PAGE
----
Concocting a flavorful blend of soul, Latin, rock, and jazz spice, Brooklyn native Tomas Doncker exhibits impressive skill and charisma on his third CD, Small World Part 1. The sublime guitar strains of the title track play truthfully into the hopeful, yet concerned lyrics. “The world inside my head is not outside my window,” the singer/guitarist begins.
His sentiment that we “need to put this fire out and stop our global village burning” is echoed with action in several tunes. Aided by the eloquent spoken word of Caitlin Meissner, “Children of Darfur,” for one, probes the ongoing human rights crimes and inequities plaguing the Sudanese region.
The mood, though, is not all heavy. Soaking in the pleasures of intimate time with his lady, Doncker coos, “Not tryin’ to see the future/Much more interested in what’s behind” on “License for Love.” Within this context, Dayna Hollins woos with celestial background tones against an euphoric backdrop of soft, Brasilian-flavored percussion and entrancing keyboards. Meanwhile, the funk is in full effect—peppered with a dash of rock and blues elements—on the robust “Please Me.”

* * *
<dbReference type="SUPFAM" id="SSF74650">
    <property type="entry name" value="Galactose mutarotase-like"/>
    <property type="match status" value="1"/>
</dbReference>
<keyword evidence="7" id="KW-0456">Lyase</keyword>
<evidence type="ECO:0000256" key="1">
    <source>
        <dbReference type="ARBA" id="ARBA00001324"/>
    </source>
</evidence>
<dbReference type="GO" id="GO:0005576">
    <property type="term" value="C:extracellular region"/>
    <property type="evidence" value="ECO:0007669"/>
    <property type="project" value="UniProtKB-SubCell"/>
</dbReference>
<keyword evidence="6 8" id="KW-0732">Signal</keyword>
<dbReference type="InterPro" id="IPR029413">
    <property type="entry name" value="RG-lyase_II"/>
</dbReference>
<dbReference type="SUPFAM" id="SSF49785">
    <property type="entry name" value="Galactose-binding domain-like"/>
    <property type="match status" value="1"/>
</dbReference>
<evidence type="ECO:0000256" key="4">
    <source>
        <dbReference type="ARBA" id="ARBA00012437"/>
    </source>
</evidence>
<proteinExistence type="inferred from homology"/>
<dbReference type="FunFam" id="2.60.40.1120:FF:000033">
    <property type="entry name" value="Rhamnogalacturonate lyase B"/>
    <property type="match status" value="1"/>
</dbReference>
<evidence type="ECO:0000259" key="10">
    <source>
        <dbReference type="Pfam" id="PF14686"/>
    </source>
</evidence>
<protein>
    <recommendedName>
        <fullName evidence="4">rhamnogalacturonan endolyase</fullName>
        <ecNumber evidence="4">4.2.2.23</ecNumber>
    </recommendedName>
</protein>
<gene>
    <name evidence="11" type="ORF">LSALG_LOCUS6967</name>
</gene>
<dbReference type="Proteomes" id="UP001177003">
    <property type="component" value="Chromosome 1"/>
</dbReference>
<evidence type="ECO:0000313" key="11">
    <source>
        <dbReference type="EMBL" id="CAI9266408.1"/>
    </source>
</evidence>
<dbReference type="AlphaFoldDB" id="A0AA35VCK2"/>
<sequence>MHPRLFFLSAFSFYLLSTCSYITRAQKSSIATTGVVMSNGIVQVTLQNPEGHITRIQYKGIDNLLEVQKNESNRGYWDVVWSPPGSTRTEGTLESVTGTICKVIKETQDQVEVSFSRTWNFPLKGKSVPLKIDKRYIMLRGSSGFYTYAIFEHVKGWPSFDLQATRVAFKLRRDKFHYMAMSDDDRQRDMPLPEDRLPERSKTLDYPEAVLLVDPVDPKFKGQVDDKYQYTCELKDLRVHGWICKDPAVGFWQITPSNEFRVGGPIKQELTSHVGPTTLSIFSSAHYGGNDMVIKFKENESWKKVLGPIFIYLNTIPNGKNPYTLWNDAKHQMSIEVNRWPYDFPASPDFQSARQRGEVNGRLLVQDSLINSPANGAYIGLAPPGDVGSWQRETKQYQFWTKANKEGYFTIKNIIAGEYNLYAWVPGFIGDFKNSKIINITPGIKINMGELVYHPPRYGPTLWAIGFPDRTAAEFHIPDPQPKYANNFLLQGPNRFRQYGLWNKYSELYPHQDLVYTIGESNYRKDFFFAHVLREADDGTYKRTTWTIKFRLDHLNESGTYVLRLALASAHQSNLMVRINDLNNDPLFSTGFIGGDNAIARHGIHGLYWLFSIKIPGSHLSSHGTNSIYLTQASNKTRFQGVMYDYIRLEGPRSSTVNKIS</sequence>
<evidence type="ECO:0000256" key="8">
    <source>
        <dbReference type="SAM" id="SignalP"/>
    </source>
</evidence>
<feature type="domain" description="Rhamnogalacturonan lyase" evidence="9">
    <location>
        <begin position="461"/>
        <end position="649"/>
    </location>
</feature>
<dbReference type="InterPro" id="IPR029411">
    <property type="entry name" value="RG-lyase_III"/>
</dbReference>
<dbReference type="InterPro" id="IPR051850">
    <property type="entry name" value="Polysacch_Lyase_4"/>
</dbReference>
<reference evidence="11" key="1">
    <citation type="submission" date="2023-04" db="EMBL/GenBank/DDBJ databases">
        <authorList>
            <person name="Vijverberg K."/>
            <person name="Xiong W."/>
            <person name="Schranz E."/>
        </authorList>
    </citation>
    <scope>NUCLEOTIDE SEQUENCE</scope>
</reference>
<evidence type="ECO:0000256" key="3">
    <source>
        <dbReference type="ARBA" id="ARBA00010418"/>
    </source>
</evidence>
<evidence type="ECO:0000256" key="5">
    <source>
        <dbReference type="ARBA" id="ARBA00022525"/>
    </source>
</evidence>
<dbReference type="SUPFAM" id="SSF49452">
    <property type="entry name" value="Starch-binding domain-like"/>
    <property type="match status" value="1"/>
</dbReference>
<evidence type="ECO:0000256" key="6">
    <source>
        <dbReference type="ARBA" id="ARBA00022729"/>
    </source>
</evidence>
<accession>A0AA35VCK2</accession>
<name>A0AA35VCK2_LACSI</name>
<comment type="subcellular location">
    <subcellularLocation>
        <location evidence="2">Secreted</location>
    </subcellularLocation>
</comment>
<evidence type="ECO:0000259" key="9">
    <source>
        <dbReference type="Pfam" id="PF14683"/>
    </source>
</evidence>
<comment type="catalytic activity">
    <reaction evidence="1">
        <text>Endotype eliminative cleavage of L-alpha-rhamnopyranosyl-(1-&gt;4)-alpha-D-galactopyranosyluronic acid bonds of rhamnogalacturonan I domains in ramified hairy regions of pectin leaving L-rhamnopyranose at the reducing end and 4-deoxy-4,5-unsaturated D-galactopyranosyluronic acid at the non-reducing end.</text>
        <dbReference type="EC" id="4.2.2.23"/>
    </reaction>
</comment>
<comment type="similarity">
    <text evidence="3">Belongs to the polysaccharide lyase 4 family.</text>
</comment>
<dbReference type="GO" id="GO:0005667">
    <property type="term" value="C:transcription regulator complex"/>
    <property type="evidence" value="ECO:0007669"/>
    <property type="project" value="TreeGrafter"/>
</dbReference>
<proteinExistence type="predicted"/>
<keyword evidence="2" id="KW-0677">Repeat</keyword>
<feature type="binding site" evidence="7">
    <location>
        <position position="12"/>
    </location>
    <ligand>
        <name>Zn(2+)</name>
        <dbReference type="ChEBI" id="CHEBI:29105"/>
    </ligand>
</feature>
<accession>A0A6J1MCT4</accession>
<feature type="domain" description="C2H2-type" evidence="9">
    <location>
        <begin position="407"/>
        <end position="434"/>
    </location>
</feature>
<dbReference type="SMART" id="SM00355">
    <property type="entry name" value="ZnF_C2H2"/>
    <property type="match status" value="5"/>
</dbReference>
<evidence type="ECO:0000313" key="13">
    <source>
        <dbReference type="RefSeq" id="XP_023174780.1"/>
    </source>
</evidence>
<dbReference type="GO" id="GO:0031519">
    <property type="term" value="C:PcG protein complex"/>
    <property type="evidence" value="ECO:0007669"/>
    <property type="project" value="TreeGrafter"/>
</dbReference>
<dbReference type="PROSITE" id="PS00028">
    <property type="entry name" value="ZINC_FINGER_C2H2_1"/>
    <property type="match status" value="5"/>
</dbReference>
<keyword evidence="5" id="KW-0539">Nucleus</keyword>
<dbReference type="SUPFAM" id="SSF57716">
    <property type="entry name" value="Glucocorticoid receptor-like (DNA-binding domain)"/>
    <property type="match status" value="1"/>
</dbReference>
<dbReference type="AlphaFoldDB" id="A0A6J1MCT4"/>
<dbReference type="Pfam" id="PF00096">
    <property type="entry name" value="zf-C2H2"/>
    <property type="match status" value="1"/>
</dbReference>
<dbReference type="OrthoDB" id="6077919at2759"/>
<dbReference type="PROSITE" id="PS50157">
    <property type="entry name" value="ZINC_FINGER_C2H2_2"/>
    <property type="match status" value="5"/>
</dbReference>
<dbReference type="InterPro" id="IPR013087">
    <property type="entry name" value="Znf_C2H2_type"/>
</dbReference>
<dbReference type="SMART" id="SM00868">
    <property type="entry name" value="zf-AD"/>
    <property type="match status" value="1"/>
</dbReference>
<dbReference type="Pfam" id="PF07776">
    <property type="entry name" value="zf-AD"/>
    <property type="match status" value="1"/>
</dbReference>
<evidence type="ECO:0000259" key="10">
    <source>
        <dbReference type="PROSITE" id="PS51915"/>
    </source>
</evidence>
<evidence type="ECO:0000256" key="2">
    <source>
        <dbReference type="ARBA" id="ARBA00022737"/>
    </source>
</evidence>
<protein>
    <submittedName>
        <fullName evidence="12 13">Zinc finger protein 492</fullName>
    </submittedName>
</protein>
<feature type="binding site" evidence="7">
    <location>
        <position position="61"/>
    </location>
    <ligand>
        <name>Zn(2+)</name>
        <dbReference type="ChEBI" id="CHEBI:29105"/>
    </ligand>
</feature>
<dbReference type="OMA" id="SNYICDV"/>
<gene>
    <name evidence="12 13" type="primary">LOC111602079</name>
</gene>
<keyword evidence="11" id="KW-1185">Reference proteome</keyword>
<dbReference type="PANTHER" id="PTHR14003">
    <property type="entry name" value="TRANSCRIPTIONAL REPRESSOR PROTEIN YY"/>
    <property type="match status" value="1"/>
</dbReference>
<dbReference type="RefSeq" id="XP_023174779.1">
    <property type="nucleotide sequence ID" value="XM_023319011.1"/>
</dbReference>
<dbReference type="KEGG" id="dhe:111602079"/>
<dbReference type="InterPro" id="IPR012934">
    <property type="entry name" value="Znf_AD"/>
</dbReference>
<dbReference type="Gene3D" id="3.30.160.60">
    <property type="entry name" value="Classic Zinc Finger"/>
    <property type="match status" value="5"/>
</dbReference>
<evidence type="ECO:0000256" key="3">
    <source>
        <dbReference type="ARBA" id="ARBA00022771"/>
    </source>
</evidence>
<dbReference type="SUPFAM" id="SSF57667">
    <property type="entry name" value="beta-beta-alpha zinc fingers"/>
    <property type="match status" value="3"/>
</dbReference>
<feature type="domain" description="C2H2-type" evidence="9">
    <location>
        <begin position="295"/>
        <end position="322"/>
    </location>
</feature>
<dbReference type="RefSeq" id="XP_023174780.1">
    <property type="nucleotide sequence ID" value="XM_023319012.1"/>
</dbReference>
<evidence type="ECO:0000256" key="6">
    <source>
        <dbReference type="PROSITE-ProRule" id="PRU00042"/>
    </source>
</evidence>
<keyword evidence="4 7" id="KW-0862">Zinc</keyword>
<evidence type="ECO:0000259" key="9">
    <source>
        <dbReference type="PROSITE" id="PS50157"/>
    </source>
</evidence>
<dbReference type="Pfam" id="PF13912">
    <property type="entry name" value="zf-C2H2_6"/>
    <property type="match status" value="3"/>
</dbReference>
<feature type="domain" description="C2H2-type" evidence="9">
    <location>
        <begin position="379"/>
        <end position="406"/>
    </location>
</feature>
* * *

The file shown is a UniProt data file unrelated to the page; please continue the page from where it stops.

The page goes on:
Although Small World can’t be pegged stylistically by any one song, perhaps the single, “Lucky Day,” is most exemplary of the moods and genres encompassed. The words are optimistic, while the musical arrangement gracefully weaves between pensively melodic and refreshingly rhythmic. The song’s got a perfect chill-out vibe, but you can easily get your groove on to it when inspired. Throughout the CD, Doncker’s slightly raspy, yet simultaneously smooth voice engages with carefully devised phrasing that is at once inviting and seductive. It’s an ideal method of delivery for such vibrant material.